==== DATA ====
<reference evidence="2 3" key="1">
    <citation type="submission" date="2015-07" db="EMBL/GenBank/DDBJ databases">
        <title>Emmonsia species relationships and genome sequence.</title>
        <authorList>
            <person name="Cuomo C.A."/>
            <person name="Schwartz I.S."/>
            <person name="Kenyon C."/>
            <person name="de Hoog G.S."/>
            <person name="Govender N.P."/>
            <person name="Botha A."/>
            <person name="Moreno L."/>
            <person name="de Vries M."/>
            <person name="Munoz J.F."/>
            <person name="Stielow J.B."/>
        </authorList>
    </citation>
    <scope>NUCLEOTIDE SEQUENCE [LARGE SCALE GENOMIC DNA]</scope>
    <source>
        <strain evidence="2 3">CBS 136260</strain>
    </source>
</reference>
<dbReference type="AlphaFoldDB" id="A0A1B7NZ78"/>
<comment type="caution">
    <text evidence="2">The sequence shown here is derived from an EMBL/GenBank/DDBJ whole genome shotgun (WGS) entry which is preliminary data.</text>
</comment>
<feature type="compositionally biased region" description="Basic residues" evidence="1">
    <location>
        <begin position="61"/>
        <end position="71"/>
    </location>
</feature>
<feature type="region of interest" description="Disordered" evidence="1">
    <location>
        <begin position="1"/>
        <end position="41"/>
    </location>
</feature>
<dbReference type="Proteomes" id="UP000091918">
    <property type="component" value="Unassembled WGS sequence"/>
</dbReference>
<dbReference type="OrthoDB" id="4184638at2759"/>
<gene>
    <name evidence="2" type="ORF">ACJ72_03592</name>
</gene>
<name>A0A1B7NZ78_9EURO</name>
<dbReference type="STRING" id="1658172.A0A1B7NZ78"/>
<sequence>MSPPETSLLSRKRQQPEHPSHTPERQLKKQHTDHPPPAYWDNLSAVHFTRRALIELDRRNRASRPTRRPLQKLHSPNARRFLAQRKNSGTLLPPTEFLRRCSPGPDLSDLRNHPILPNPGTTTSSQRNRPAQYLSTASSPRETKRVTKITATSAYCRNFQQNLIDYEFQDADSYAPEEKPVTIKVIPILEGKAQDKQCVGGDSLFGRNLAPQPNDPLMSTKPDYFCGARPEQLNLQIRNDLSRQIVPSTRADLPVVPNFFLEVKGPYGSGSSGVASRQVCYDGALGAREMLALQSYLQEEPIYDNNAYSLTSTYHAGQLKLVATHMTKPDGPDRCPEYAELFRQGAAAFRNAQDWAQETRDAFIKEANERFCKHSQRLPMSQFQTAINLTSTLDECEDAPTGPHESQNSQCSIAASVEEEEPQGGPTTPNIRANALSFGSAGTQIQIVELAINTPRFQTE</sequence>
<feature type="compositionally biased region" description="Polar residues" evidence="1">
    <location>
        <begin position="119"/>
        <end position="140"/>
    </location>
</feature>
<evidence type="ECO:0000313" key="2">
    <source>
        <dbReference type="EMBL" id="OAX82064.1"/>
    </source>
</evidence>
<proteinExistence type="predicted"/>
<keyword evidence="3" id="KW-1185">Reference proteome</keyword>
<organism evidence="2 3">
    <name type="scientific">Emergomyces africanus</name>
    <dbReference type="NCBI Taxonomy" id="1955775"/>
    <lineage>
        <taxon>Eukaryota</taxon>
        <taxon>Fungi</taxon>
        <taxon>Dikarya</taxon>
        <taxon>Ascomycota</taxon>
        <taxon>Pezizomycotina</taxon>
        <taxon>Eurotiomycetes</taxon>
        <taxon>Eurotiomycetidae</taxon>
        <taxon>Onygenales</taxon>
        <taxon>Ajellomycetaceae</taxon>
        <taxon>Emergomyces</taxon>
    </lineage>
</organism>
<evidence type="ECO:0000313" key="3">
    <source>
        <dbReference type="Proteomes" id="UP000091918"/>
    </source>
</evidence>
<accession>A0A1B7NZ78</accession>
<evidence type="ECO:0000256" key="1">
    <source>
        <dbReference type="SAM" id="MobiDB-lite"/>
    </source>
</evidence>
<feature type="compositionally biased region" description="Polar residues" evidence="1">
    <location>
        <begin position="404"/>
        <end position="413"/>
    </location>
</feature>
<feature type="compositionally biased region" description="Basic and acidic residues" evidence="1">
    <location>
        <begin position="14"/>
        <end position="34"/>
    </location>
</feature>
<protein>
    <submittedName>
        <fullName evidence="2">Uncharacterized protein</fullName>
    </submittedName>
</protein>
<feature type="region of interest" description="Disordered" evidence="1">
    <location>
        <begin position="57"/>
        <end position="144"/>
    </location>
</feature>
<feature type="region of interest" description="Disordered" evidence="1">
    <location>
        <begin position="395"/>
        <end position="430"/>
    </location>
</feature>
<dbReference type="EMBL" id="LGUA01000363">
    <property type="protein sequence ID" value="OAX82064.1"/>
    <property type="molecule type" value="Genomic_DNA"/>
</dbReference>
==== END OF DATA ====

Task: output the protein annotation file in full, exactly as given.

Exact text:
<reference evidence="2 3" key="1">
    <citation type="submission" date="2015-07" db="EMBL/GenBank/DDBJ databases">
        <title>Emmonsia species relationships and genome sequence.</title>
        <authorList>
            <person name="Cuomo C.A."/>
            <person name="Schwartz I.S."/>
            <person name="Kenyon C."/>
            <person name="de Hoog G.S."/>
            <person name="Govender N.P."/>
            <person name="Botha A."/>
            <person name="Moreno L."/>
            <person name="de Vries M."/>
            <person name="Munoz J.F."/>
            <person name="Stielow J.B."/>
        </authorList>
    </citation>
    <scope>NUCLEOTIDE SEQUENCE [LARGE SCALE GENOMIC DNA]</scope>
    <source>
        <strain evidence="2 3">CBS 136260</strain>
    </source>
</reference>
<dbReference type="AlphaFoldDB" id="A0A1B7NZ78"/>
<comment type="caution">
    <text evidence="2">The sequence shown here is derived from an EMBL/GenBank/DDBJ whole genome shotgun (WGS) entry which is preliminary data.</text>
</comment>
<feature type="compositionally biased region" description="Basic residues" evidence="1">
    <location>
        <begin position="61"/>
        <end position="71"/>
    </location>
</feature>
<feature type="region of interest" description="Disordered" evidence="1">
    <location>
        <begin position="1"/>
        <end position="41"/>
    </location>
</feature>
<dbReference type="Proteomes" id="UP000091918">
    <property type="component" value="Unassembled WGS sequence"/>
</dbReference>
<dbReference type="OrthoDB" id="4184638at2759"/>
<gene>
    <name evidence="2" type="ORF">ACJ72_03592</name>
</gene>
<name>A0A1B7NZ78_9EURO</name>
<dbReference type="STRING" id="1658172.A0A1B7NZ78"/>
<sequence>MSPPETSLLSRKRQQPEHPSHTPERQLKKQHTDHPPPAYWDNLSAVHFTRRALIELDRRNRASRPTRRPLQKLHSPNARRFLAQRKNSGTLLPPTEFLRRCSPGPDLSDLRNHPILPNPGTTTSSQRNRPAQYLSTASSPRETKRVTKITATSAYCRNFQQNLIDYEFQDADSYAPEEKPVTIKVIPILEGKAQDKQCVGGDSLFGRNLAPQPNDPLMSTKPDYFCGARPEQLNLQIRNDLSRQIVPSTRADLPVVPNFFLEVKGPYGSGSSGVASRQVCYDGALGAREMLALQSYLQEEPIYDNNAYSLTSTYHAGQLKLVATHMTKPDGPDRCPEYAELFRQGAAAFRNAQDWAQETRDAFIKEANERFCKHSQRLPMSQFQTAINLTSTLDECEDAPTGPHESQNSQCSIAASVEEEEPQGGPTTPNIRANALSFGSAGTQIQIVELAINTPRFQTE</sequence>
<feature type="compositionally biased region" description="Polar residues" evidence="1">
    <location>
        <begin position="119"/>
        <end position="140"/>
    </location>
</feature>
<evidence type="ECO:0000313" key="2">
    <source>
        <dbReference type="EMBL" id="OAX82064.1"/>
    </source>
</evidence>
<proteinExistence type="predicted"/>
<keyword evidence="3" id="KW-1185">Reference proteome</keyword>
<organism evidence="2 3">
    <name type="scientific">Emergomyces africanus</name>
    <dbReference type="NCBI Taxonomy" id="1955775"/>
    <lineage>
        <taxon>Eukaryota</taxon>
        <taxon>Fungi</taxon>
        <taxon>Dikarya</taxon>
        <taxon>Ascomycota</taxon>
        <taxon>Pezizomycotina</taxon>
        <taxon>Eurotiomycetes</taxon>
        <taxon>Eurotiomycetidae</taxon>
        <taxon>Onygenales</taxon>
        <taxon>Ajellomycetaceae</taxon>
        <taxon>Emergomyces</taxon>
    </lineage>
</organism>
<evidence type="ECO:0000313" key="3">
    <source>
        <dbReference type="Proteomes" id="UP000091918"/>
    </source>
</evidence>
<accession>A0A1B7NZ78</accession>
<evidence type="ECO:0000256" key="1">
    <source>
        <dbReference type="SAM" id="MobiDB-lite"/>
    </source>
</evidence>
<feature type="compositionally biased region" description="Polar residues" evidence="1">
    <location>
        <begin position="404"/>
        <end position="413"/>
    </location>
</feature>
<feature type="compositionally biased region" description="Basic and acidic residues" evidence="1">
    <location>
        <begin position="14"/>
        <end position="34"/>
    </location>
</feature>
<protein>
    <submittedName>
        <fullName evidence="2">Uncharacterized protein</fullName>
    </submittedName>
</protein>
<feature type="region of interest" description="Disordered" evidence="1">
    <location>
        <begin position="57"/>
        <end position="144"/>
    </location>
</feature>
<feature type="region of interest" description="Disordered" evidence="1">
    <location>
        <begin position="395"/>
        <end position="430"/>
    </location>
</feature>
<dbReference type="EMBL" id="LGUA01000363">
    <property type="protein sequence ID" value="OAX82064.1"/>
    <property type="molecule type" value="Genomic_DNA"/>
</dbReference>